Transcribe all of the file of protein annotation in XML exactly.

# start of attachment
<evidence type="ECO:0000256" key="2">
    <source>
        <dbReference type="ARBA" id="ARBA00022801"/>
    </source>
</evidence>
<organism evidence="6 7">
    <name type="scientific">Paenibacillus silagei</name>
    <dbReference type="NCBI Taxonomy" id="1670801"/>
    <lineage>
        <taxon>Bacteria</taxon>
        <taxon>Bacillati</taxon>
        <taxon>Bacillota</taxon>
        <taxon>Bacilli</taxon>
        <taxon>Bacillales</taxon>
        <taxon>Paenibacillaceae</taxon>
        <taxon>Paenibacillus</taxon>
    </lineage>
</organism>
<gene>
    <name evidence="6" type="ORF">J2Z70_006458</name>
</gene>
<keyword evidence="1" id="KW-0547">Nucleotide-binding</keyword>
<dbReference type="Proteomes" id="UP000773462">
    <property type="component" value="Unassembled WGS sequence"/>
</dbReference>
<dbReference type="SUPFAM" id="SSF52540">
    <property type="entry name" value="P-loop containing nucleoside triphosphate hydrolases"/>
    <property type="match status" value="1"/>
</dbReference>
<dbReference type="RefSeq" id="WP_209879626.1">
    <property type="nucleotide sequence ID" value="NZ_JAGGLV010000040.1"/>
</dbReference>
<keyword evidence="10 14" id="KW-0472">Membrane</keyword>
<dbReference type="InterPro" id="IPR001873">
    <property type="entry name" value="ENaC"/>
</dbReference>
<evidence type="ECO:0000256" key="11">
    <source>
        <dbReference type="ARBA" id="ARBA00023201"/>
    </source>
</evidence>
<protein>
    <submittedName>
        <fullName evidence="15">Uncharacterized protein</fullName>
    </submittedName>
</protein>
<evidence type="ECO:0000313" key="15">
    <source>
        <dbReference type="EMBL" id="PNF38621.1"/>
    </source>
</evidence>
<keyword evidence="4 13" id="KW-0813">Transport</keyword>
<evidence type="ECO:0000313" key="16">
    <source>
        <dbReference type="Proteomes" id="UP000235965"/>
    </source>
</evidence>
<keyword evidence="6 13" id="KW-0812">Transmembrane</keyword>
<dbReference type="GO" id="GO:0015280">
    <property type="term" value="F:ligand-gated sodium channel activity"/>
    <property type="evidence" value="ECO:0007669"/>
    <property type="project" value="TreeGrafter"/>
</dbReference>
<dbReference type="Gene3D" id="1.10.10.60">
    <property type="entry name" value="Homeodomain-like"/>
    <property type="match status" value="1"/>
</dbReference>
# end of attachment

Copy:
<evidence type="ECO:0000256" key="2">
    <source>
        <dbReference type="ARBA" id="ARBA00022801"/>
    </source>
</evidence>
<organism evidence="6 7">
    <name type="scientific">Paenibacillus silagei</name>
    <dbReference type="NCBI Taxonomy" id="1670801"/>
    <lineage>
        <taxon>Bacteria</taxon>
        <taxon>Bacillati</taxon>
        <taxon>Bacillota</taxon>
        <taxon>Bacilli</taxon>
        <taxon>Bacillales</taxon>
        <taxon>Paenibacillaceae</taxon>
        <taxon>Paenibacillus</taxon>
    </lineage>
</organism>
<gene>
    <name evidence="6" type="ORF">J2Z70_006458</name>
</gene>
<keyword evidence="1" id="KW-0547">Nucleotide-binding</keyword>
<dbReference type="Proteomes" id="UP000773462">
    <property type="component" value="Unassembled WGS sequence"/>
</dbReference>
<dbReference type="SUPFAM" id="SSF52540">
    <property type="entry name" value="P-loop containing nucleoside triphosphate hydrolases"/>
    <property type="match status" value="1"/>
</dbReference>
<dbReference type="RefSeq" id="WP_209879626.1">
    <property type="nucleotide sequence ID" value="NZ_JAGGLV010000040.1"/>
</dbReference>
<keyword evidence="10 14" id="KW-0472">Membrane</keyword>
<dbReference type="InterPro" id="IPR001873">
    <property type="entry name" value="ENaC"/>
</dbReference>
<evidence type="ECO:0000256" key="11">
    <source>
        <dbReference type="ARBA" id="ARBA00023201"/>
    </source>
</evidence>
<protein>
    <submittedName>
        <fullName evidence="15">Uncharacterized protein</fullName>
    </submittedName>
</protein>
<evidence type="ECO:0000313" key="15">
    <source>
        <dbReference type="EMBL" id="PNF38621.1"/>
    </source>
</evidence>
<keyword evidence="4 13" id="KW-0813">Transport</keyword>
<evidence type="ECO:0000313" key="16">
    <source>
        <dbReference type="Proteomes" id="UP000235965"/>
    </source>
</evidence>
<keyword evidence="6 13" id="KW-0812">Transmembrane</keyword>
<dbReference type="GO" id="GO:0015280">
    <property type="term" value="F:ligand-gated sodium channel activity"/>
    <property type="evidence" value="ECO:0007669"/>
    <property type="project" value="TreeGrafter"/>
</dbReference>
<dbReference type="Gene3D" id="1.10.10.60">
    <property type="entry name" value="Homeodomain-like"/>
    <property type="match status" value="1"/>
</dbReference>